Let me start out with two important announcements:
- Two weeks ago, I conducted two 60-minute webinars called “Destination Tools for Independent Businesses: Proven Strategies to Attract Customers & Drive Revenue During this Pandemic”. I featured my top nine (9) Destination “Silver Bullet” marketing tactics that I see business owners NOT using during this pandemic that could dramatically their increase customer traffic and revenue now and into 2021.
Don’t despair if you missed the live show. I’ve uploaded the recording on my YouTube Channel of the best of the two sessions and it’s ready for viewing here: https://www.youtube.com/watch?v=OGrTVScIlO8
If you know a business owner who is having troubles right now, Share the above link with them.
- Effective immediately, we are discounting the price to attend our 2021 online Destination BootCamp, my 3-day, 15-hour class where you can learn my entire 14-step strategy to make your business a Destination, a class I’ve been teaching since 2002. This discount is nearly 30% less than our previous tuition price.
Why the change? We decided our pricing should be adjusted during this pandemic, so this $400 discount will be reflected immediately on our www.DestinationBootCamp.com website, and our first two Destination BootCamp dates, February 2-4 and March 16-18, 2021, which are open for registrations.
Onto what I want to talk about today:
Let me warn you up front that my mind is a little scattered this morning. That’s because I’m writing this early in the morning when everyone’s still sleeping and our 73 pound puppy is not here (with all her good intentions) constantly interrupting me to show me that she can shake with her paw. Below is our puppy, Pati.
I don’t know about you, but I’m so far behind where I thought I’d be in my 2020 forecast. What makes it worse is this “I’m-so-behind” feeling now feels normal. I’ve found that it often takes the quiet of the middle of the night to clear my mind and realize that it doesn’t have to be this way.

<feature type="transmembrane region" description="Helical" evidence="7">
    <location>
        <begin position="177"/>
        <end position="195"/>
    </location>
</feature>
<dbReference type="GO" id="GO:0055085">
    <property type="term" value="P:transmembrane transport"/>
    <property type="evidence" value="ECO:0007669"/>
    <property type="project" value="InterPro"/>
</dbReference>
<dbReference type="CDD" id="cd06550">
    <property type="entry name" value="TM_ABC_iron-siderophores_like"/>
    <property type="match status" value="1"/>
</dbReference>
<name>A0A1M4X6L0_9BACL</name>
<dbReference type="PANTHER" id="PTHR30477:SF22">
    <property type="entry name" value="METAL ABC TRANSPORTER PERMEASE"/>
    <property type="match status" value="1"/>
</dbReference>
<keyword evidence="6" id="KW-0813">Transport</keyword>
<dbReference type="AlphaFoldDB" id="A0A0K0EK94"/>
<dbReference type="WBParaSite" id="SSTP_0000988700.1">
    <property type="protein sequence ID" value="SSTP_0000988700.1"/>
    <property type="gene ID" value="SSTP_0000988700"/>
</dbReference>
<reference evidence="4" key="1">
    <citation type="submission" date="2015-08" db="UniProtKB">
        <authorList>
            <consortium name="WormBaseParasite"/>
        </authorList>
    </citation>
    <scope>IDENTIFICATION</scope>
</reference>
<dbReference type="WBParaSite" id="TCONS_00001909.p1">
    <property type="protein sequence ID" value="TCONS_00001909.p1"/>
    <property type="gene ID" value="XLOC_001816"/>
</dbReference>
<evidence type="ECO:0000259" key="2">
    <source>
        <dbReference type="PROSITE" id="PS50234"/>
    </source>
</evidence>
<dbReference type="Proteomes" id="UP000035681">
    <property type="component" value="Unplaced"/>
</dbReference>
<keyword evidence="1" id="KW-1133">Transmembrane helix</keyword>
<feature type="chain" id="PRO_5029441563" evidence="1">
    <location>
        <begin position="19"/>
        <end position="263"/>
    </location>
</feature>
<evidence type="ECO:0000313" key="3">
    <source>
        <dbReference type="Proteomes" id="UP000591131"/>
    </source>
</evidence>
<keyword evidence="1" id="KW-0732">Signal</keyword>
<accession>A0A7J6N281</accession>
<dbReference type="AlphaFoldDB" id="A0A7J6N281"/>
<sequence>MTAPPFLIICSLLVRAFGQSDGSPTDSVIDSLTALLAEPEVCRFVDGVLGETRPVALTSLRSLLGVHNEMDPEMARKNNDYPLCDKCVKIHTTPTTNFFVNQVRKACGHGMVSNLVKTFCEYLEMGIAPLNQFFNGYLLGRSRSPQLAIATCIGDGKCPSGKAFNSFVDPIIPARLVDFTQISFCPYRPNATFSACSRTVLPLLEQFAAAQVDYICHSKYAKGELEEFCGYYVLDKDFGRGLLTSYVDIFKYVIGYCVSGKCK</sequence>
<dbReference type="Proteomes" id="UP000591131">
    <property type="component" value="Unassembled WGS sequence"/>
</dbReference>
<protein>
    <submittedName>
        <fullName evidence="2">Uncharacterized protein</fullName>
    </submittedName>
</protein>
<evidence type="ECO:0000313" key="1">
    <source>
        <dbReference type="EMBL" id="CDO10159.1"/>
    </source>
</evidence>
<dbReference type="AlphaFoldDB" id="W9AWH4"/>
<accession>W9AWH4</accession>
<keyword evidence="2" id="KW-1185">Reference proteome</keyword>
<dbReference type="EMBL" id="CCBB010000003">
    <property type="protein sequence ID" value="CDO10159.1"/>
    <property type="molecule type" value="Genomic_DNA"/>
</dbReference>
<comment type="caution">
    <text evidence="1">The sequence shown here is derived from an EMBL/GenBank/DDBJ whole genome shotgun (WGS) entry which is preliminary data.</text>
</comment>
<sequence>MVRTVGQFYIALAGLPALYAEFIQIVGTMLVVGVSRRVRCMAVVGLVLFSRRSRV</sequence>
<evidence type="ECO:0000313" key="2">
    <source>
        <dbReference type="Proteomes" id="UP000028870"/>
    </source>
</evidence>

When I listen to business owners being interviewed in the media, it’s easy to see that most business owners are struggling. It might be that their business is struggling, or it might be their family, or it might be something they aren’t talking about that you can’t see from the outside, looking in. But whether they’re quiet or vocal, they’re struggling.
Right now, I view business owners as prolific plate spinners like those on the Ed Sullivan show, trying to maintain their own health and sanity while they often care for someone else who is more vulnerable, while still running their businesses, usually with less employees.
It irritates me when I hear anyone say that small businesses are waiting for a handout, a financial bailout, because that’s not it. Owners I work with are just trying to keep it all together without strangling that insensitive customer who wrote that crappy review, or the customer who decides to broadcast his understanding of the Constitution in their entryway, or the ultra-stressed customer who decides to rage about her shoe size being out-of-stock.
For those of you who’ve heard me speak, you know I believe that Destination Businesses have a huge advantage of attracting higher numbers of customers and higher-spending customers, while the business actually spends less on their advertising and marketing. Lots of reasons this happens, but during this pandemic, with consumers reducing their spending and making less physical shopping trips, you must truly understand how to get a consumer to choose your business over all others.
For those of you who’ve taken my classes, I’ve said that it’s not difficult to become a Destination Business, but you must go through a mindset shift. You must think of your business in a new way, not as a business that just serves a limited marketplace, but one that is capable of attracting any consumer, anywhere. More on this in a bit.
One savvy, multi-million dollar retailer told me that taking my BootCamp caused his brain to go through a “paradigm shift”. Another owner told me that he learned a new “language” to grow his business, one that his competitors don’t speak, nor understand.